Tag: recovery and mental illness
The first time I met Bill was in 1991. I was just a couple years out of residency, and he was already the legendary “father of psychiatric rehabilitation.”
James and I started talking about how we each fell on the path as seekers. He told me that he was a reiki master. A seed was planted within me. Even though my previous meditation practice did not work out, I still had spiritual longings and wanted to try again.
After 25 years of chronic emergency, 22 mental hospitalizations, a stint at a “community mental health center,” 13 years in a "board & care," repeated withdrawals from addictions to legal drugs, and a 12-year marriage, I plan to live every last breath out as a survivor, an advocate, and an artist.
Recovery is not a bridge we cross and never return to. Rather, it is more like crossing a stream we ford by side-stepping on different stones. Not all of the stones are as sturdy as some of the others. Yes, we slip at times, only to regain our footing and forge ahead.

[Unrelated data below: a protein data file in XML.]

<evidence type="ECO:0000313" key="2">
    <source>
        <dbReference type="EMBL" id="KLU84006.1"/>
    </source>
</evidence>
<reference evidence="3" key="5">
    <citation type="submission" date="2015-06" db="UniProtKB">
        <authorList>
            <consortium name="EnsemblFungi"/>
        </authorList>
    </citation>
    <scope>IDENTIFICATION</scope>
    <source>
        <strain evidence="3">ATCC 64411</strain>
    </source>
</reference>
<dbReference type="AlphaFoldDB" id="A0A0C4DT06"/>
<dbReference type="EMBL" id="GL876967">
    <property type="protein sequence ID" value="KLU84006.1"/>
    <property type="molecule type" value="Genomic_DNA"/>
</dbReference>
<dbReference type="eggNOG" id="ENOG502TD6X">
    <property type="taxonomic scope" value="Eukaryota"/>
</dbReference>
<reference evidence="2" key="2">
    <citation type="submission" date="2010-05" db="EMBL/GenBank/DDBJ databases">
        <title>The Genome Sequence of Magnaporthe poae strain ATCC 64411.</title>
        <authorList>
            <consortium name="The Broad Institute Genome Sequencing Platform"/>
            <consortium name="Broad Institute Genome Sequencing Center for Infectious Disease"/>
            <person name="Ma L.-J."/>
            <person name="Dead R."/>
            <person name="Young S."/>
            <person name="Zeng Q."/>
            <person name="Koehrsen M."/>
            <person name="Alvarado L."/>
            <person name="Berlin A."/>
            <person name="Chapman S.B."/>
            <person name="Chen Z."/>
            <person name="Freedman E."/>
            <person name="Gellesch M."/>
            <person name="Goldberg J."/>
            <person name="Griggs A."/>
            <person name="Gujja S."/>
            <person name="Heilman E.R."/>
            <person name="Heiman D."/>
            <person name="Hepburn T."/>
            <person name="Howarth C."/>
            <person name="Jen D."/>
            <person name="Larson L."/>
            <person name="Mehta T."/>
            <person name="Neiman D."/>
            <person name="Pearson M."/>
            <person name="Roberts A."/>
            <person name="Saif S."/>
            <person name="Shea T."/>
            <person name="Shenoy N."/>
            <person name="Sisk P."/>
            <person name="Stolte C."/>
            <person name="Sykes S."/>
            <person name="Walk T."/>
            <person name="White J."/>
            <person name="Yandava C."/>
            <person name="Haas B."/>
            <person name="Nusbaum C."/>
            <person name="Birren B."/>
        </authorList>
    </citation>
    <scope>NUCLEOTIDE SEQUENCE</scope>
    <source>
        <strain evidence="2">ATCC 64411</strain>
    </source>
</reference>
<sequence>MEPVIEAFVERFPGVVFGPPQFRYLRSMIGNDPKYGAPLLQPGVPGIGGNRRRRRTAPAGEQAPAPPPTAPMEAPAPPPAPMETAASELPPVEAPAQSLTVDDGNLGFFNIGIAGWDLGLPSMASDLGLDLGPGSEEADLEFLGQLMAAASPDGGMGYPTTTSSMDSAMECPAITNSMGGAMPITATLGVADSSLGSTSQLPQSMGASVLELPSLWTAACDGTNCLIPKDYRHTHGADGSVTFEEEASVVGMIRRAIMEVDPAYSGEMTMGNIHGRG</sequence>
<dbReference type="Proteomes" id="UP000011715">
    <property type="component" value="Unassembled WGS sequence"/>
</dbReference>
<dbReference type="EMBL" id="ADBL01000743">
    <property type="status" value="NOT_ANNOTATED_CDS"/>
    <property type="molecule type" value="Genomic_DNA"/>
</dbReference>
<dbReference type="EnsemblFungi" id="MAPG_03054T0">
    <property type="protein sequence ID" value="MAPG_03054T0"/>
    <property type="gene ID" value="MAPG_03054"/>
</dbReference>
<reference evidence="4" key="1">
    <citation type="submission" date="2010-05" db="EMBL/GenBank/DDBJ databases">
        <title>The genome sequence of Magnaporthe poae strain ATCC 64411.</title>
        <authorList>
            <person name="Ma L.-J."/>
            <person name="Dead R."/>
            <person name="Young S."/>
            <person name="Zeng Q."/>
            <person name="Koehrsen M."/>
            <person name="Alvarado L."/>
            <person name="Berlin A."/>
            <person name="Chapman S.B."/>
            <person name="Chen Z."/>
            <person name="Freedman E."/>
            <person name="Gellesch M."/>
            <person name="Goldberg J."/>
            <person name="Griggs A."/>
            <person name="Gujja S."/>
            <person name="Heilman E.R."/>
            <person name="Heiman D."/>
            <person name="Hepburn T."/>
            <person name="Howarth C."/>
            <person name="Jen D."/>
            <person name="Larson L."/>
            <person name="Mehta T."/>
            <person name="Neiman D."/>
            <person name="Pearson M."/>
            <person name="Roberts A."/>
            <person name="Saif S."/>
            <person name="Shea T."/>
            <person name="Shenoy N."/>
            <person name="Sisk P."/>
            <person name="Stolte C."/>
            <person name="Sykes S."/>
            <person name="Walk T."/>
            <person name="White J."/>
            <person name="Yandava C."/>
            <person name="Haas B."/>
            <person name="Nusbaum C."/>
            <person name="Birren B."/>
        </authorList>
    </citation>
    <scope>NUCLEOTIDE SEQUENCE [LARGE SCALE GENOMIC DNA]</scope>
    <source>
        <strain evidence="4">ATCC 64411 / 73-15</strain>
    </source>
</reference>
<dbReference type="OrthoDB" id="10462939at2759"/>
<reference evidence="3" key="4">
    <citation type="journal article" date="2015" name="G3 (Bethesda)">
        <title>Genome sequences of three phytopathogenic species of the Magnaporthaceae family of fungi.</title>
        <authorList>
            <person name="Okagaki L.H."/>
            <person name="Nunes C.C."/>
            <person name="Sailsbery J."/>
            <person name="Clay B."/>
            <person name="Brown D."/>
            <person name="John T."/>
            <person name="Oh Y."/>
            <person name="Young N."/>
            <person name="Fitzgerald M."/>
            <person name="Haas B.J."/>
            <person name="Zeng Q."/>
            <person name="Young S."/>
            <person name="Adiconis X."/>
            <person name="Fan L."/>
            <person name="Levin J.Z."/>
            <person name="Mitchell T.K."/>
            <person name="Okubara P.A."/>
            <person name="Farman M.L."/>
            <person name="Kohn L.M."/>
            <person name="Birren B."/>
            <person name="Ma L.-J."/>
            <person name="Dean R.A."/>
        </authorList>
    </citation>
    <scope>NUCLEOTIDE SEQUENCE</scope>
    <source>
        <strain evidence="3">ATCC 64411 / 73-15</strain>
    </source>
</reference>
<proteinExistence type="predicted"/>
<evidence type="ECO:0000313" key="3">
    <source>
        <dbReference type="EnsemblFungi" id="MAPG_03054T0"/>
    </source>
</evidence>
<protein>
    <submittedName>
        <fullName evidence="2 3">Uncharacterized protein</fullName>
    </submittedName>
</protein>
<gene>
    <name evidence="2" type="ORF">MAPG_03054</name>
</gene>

Through all the years that I was a mental patient, my parents were excellent advocates who constantly questioned what the docs were doing, even though my own faith in psychiatry was unwavering.... Amazingly, what cured me was not some type of “treatment,” but getting away from drugs and therapy.
If we look at stigma as arising from the fear of things perceived as unfamiliar and judged abnormal, then we must think of challenging stigma by making the characteristics associated with stigma more familiar and thus less fearful. For me, central to stigma is discrimination and exclusion. The antidote: working with someone as a colleague, knowing such a person as a neighbor and friend.
Professionals are paid to share their wisdom with those who are, typically, less informed. But, when dealing with mental health professionals in the psychiatric arena, it is wise to retain a degree of skepticism about the words spoken by the doctors and nurses commissioned to help reduce human misery and suffering.